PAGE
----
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Measuring the complexity of processor bugs to improve testbench quality

I am often asked the question “When is the processor verification done?” or in other words “how do I measure the efficiency of my testbench and how can I be confident in the quality of the verification?”. There is no easy answer. There are several common indicators used in the industry such as coverage and bug curve. While they are absolutely necessary, these are not enough to reach the highest possible quality. Indeed, such indicators do not really unveil the ability of verification methodologies to find the last bugs. With experience, I learned that measuring the complexity of processor bugs is an excellent indicator to use throughout the development of the project.

What defines the complexity of a processor bug and how to measure it?

Experience taught me that we can define the complexity of a bug by counting the number of independent events or conditions that are required to hit the bug.

What do we consider an event?

Let’s take a simple example. A typical bug is found in the caches, when a required hazard is missing. Data corruption can occur when:

  1. A cache line at address @A is Valid and Dirty in the cache.
  2. A load at address @B causes an eviction of line @A.
  3. Another load at address @A starts.
  4. The external write bus is slower than the read, so the load @A completes before the end of the eviction.

External memory returns the previous data because the most recent data from the eviction got lost, causing data corruption.
In this example, 4 events – or conditions – are required to hit the bug. These 4 events give the bug a score of 4, or in other words a complexity of 4.

Classifying processor bugs

To measure the complexity of a bug, we can come up with a classification that will be used by the entire processor verification team. In a previous blog post, we discussed 4 types of bugs and explained how we use these categories to improve the quality of our testbench and verification. Let’s go one step further and combine this method with bug complexity.

An easy bug can require between 1 and 3 events to be triggered. The first simple test fails. A corner case is going to need 4 or more events.

Going back to our example above, we have a bug with a score of 4. If one of the four conditions is not present, then the bug is not hit.

A constrained random testbench will need several features to be able to hit the example above. The sequence of addresses should be smart enough to reuse previous addresses from previous requests, delays on external buses should be sufficiently atypical to have fast Reads and slow-enough Writes.

A hidden case will need even more events. Perhaps a more subtle bug has the same conditions as our example, but it only happens when an ECC error is discovered on the cache, at the exact same time as an interrupt happens, and only when the core finishes an FPU operation that results in a divide-by-zero error. With typical random testbenches, the probability to have all these conditions together is extremely low, making it a “hidden” bug.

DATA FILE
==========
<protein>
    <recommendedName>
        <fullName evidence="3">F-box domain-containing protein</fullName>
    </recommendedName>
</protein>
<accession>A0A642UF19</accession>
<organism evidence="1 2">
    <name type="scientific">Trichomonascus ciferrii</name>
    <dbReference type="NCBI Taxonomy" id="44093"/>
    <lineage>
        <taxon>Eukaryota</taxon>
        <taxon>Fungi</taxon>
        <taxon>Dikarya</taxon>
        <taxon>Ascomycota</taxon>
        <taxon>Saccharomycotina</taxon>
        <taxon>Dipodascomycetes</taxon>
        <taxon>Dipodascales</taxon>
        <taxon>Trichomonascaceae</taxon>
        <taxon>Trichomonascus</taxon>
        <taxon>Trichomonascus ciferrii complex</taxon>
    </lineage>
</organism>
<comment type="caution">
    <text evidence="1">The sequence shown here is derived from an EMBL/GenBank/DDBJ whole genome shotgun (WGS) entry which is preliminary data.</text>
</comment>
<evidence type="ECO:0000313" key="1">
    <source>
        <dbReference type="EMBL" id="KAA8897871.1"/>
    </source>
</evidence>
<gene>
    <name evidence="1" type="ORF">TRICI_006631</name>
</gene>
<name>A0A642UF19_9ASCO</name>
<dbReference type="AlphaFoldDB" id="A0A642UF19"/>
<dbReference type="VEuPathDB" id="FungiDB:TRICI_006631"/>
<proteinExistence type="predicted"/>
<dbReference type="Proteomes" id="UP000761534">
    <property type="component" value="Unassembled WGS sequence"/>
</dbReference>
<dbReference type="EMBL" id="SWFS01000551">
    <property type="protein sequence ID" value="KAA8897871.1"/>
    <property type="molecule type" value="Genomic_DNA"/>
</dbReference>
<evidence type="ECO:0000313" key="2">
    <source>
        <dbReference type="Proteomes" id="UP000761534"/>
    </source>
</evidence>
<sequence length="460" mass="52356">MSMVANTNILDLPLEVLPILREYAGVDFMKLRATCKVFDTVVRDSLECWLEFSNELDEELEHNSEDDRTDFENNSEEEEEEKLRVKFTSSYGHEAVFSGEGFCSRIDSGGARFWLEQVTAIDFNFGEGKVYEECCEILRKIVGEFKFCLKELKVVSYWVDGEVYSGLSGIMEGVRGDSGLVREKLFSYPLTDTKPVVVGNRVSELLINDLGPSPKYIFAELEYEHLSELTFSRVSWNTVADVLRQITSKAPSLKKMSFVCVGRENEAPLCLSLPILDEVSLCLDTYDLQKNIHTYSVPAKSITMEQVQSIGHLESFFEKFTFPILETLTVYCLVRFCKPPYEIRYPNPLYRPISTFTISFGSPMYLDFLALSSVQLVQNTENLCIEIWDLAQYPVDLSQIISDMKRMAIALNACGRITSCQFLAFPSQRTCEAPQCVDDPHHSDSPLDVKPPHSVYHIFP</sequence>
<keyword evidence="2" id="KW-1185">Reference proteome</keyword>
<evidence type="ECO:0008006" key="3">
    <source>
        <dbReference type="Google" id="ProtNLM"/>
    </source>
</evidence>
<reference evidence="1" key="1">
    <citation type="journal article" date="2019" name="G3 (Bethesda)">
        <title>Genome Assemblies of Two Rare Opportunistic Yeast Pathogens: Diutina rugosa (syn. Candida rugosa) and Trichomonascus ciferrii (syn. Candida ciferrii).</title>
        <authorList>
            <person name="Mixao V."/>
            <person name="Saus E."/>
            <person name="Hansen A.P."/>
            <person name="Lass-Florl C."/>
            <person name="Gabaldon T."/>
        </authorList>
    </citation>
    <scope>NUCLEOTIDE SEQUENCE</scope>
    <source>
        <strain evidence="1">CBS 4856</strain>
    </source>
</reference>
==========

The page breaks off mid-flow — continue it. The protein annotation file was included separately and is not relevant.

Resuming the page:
Making these hidden bugs more reachable in the testbench is improving the quality of verification. It consists in making hidden cases become corner cases.

Analyzing the complexity of a bug helps improve processor quality

This classification does not have any limit. Experience has shown me that a testbench capable of finding bugs with a score of 8 or 9 is a strong simulation testbench and is key to delivering quality RTL. From what I have seen, today the most advanced simulation testbenches can find bugs with a complexity level up to 10.  Fortunately, the use of formal verification makes it much easier to find bugs that have an even higher complexity, paving the way to even better design, and giving clues about what to improve in simulation.

Using bug complexity to improve the quality of a verification testbench

This classification and methodology is useful only if it is used from the moment verification starts and throughout the project development, for 2 reasons:

  1. Bugs must be fixed as they are discovered. Leaving a level 2 or 3 bug unfixed means that a lot of failures happen when launching large soak testing. Statistically, a similar bug (from the same squadron) that requires more events could be unnoticed.
  2. Bug complexity is used to improve and measure the quality of a testbench. As the level of complexity matches with the number of events required to trigger the bug, the higher the complexity score the more stressing the testbench is. Keeping track and analyzing the events that triggered a bug is very useful to understand how to tune random constraints or to create a new functional coverage point.

Finally, by combining this approach with our methodology that consists of hunting bugs flying in squadrons, we ensure high-level quality verification that helps us be confident that are going beyond  verification sign-off criteria.

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